If you started asking your mobile phone what the weather forecast was for the week ahead around 5 years ago, your friends might have thought you’ve gone mad. Skip to 2021 and talking to our devices has become a regular part of our day. So regular in fact, that around 40% of adults talk to their devices on a daily basis.

Voice search aside, expecting our devices to give us answers and even heat our homes have become the norm, but it also raises the question, how smart is our smart home technology? It’s incredible that we can order our weekly shop straight from our fridge, but can it protect us from potential threats and cyber-attacks that could ultimately make render our smart home devices useless?

With that mind, Nick Booth, Director of ISET Solutions; specialists in trade security products, shares his insight into the smart technology industry and potential threats we should be cautious of, but mostly importantly, how to avoid them.

The rise of smart home technology

Smart devices have long since proved themselves as being a lot more than just gimmicks and toys. With an industry that’s set to grow to $174 billion by 2025, it’s no secret that home technology will continue to improve, providing us with the ability to control more and more around our homes.

From the off-set, smart technology has given us the ability to make our homes safer and more secure, more efficient and more economical to run. This can also make properties more sustainable, and as sustainability is such a hot topic right now, homeowners have more options in order to improve their lifestyle.

Safety and security

Up until now, there has always been a trade-off between safety and security on the one hand, and convenience on the other. Although Smart devices can deliver a high level of safety and security with minimal inconvenience, they can also become vulnerable to outside sources.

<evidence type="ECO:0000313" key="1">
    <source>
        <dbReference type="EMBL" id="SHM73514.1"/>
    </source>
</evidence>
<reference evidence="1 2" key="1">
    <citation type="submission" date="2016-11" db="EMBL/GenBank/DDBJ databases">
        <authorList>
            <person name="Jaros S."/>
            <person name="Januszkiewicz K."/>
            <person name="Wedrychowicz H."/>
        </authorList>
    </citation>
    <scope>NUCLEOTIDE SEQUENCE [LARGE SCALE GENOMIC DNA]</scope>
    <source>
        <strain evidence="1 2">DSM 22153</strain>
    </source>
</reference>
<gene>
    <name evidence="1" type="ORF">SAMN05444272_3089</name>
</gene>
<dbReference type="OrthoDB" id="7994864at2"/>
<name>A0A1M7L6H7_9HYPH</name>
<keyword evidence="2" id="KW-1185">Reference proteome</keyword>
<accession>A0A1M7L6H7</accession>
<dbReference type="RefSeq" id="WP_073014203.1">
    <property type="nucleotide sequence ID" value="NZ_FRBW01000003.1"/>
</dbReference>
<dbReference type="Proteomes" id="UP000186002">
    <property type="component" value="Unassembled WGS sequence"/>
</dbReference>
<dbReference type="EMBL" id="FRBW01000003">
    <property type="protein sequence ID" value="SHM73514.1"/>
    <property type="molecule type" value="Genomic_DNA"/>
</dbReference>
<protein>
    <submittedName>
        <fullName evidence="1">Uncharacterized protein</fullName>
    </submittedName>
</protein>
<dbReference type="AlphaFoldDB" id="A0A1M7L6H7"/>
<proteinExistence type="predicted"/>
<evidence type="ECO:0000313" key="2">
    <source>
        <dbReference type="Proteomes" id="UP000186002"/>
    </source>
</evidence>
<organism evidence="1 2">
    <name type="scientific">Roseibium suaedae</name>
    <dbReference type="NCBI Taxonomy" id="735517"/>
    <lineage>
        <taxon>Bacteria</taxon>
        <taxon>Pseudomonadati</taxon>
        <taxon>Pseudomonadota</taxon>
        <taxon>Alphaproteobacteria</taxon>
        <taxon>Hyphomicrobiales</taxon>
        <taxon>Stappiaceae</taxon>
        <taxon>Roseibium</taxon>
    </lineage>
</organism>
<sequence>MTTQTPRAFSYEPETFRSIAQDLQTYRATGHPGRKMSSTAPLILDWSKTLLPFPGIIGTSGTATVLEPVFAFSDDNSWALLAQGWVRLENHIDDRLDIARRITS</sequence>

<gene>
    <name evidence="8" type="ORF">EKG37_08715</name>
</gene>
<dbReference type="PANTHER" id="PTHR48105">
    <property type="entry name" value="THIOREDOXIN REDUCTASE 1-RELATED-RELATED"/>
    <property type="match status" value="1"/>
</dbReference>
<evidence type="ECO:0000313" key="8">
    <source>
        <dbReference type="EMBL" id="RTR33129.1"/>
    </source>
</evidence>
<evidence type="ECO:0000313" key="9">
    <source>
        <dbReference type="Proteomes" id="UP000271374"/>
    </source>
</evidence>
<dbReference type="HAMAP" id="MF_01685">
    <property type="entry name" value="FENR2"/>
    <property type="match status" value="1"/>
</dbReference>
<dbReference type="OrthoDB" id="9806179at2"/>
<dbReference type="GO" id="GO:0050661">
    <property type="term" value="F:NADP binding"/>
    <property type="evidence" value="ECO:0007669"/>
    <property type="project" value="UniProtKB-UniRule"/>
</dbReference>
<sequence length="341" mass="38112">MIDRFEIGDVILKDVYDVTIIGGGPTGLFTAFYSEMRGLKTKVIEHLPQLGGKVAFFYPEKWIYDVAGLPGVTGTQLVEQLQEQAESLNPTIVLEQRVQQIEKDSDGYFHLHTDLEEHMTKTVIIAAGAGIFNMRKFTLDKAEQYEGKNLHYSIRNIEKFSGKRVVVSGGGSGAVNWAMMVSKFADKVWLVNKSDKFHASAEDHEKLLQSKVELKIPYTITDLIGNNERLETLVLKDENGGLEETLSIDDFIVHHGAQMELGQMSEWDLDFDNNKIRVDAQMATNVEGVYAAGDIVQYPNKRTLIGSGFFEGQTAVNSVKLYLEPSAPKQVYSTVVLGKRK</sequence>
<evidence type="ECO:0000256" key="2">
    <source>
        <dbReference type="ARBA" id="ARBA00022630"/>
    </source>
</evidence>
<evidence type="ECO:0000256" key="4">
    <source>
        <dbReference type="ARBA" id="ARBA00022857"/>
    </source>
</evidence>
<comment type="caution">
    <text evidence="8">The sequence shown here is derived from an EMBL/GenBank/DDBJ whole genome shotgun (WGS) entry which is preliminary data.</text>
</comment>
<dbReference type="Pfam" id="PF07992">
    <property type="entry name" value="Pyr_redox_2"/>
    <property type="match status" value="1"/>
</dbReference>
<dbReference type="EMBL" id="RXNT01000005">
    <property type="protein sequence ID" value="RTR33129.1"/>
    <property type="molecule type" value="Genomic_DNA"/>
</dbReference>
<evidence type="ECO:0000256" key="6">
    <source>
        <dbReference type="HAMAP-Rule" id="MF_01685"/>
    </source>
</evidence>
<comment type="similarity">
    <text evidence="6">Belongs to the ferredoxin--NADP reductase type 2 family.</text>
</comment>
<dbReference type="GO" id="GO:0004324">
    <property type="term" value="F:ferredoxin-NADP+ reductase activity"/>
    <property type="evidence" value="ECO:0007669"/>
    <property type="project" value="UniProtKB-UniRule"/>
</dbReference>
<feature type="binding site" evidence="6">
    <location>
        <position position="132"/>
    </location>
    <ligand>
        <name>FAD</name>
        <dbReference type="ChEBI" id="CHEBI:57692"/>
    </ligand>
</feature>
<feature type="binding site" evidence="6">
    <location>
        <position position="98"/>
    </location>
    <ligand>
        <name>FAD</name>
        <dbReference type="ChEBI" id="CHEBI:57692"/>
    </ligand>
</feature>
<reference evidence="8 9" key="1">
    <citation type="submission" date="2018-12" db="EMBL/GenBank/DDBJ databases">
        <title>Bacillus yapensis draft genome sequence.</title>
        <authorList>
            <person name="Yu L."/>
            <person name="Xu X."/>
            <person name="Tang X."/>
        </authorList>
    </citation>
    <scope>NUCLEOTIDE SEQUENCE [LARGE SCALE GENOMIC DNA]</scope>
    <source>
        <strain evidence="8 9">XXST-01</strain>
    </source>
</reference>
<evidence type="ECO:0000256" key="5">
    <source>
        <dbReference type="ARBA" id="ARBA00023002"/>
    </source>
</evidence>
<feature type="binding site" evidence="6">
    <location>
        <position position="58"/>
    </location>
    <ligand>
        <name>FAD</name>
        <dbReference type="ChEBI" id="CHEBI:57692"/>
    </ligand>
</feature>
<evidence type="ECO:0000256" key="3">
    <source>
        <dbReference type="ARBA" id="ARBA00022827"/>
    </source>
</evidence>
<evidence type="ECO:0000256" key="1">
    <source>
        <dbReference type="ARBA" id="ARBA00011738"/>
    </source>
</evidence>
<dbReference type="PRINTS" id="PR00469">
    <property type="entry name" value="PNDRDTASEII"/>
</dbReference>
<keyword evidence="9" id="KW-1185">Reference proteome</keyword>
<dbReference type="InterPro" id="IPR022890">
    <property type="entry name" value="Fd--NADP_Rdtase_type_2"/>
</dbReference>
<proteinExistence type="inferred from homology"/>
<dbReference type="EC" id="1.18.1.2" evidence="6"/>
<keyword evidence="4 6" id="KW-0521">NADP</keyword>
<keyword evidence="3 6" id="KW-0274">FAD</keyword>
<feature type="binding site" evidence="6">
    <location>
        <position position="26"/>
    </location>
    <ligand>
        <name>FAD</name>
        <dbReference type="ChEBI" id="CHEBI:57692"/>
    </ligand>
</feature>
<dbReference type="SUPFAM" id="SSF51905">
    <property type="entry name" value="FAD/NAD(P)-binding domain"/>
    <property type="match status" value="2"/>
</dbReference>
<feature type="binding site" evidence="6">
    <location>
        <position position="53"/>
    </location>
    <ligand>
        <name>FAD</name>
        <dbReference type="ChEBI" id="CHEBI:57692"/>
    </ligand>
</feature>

In the US alone, there are over 50 million ‘smart homes’. That’s a lot of homes to pick from if you’re someone who wants to take advantage of smart home technology. From baby monitors to smart doorbells and even medical devices, they’ve all had their fair share of cyber-attacks which can alarm customers and those who may rely on a number of these devices for security purposes.

Because of how smart home devices are traditionally set up, and many of us won’t associate cyber-attacks with our Google Home, passwords and authenticators may get missed, but these are just as important as a password to your email.

Which? completed their own experiment of setting up dummy devices to test how many of these products would be vulnerable to hackers, and unsurprisingly, cybercriminals were ready and waiting to break into these devices, with Which? Stating some devices had up to 14 hacking attempts per hour.

This is a clear indication that although we should be able to enjoy the convenience that smart devices bring us, it’s never been more important to protect ourselves and our homes from potential hackers.

Education will play a huge part in ensuring we can protect and setup our devices properly with the recommended security features. This is more pressing when it comes to different generations buying and setting up home devices, as other age groups may have more understanding and awareness of the risks and are therefore less likely to be hacked or at the very least, have their data stolen.

Change is coming

Due to the sheer volume of security breaches people have experienced, not just in the UK but across the world, it’s clear that something needs to be done.

Positive changes appear to be on the horizon due to new cyber security laws introduced in April 2021, which encourage big tech brands to be more transparent in their safety measures, so consumers can make better decisions on protecting their private life.

The document mentions specific requirements that virtually all smart devices will have to meet:

  • Customers must be informed at the point of sale the duration of time for which a smart device will receive security software updates
  • A ban on manufacturers using universal default passwords, such as ‘password’ or ‘admin’, that are often present in a device’s factory settings and are easily guessable
  • Manufacturers will be required to provide a public point of contact to make it simpler for anyone to report a vulnerability.

Education will play a huge part in fighting against cyber criminals, and although this one law won’t stop attacks on smart devices, it will hopefully give more consumers the tools they need to safely use their smart home devices, with less surprises and more awareness.